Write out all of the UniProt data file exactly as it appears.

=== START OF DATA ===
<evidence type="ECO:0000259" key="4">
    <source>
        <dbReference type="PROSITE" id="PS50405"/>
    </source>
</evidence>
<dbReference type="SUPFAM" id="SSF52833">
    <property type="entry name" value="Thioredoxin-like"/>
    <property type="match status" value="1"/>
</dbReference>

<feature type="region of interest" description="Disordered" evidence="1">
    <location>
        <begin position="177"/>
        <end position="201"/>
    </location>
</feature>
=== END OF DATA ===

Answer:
<evidence type="ECO:0000259" key="4">
    <source>
        <dbReference type="PROSITE" id="PS50405"/>
    </source>
</evidence>
<dbReference type="SUPFAM" id="SSF52833">
    <property type="entry name" value="Thioredoxin-like"/>
    <property type="match status" value="1"/>
</dbReference>

<feature type="region of interest" description="Disordered" evidence="1">
    <location>
        <begin position="177"/>
        <end position="201"/>
    </location>
</feature>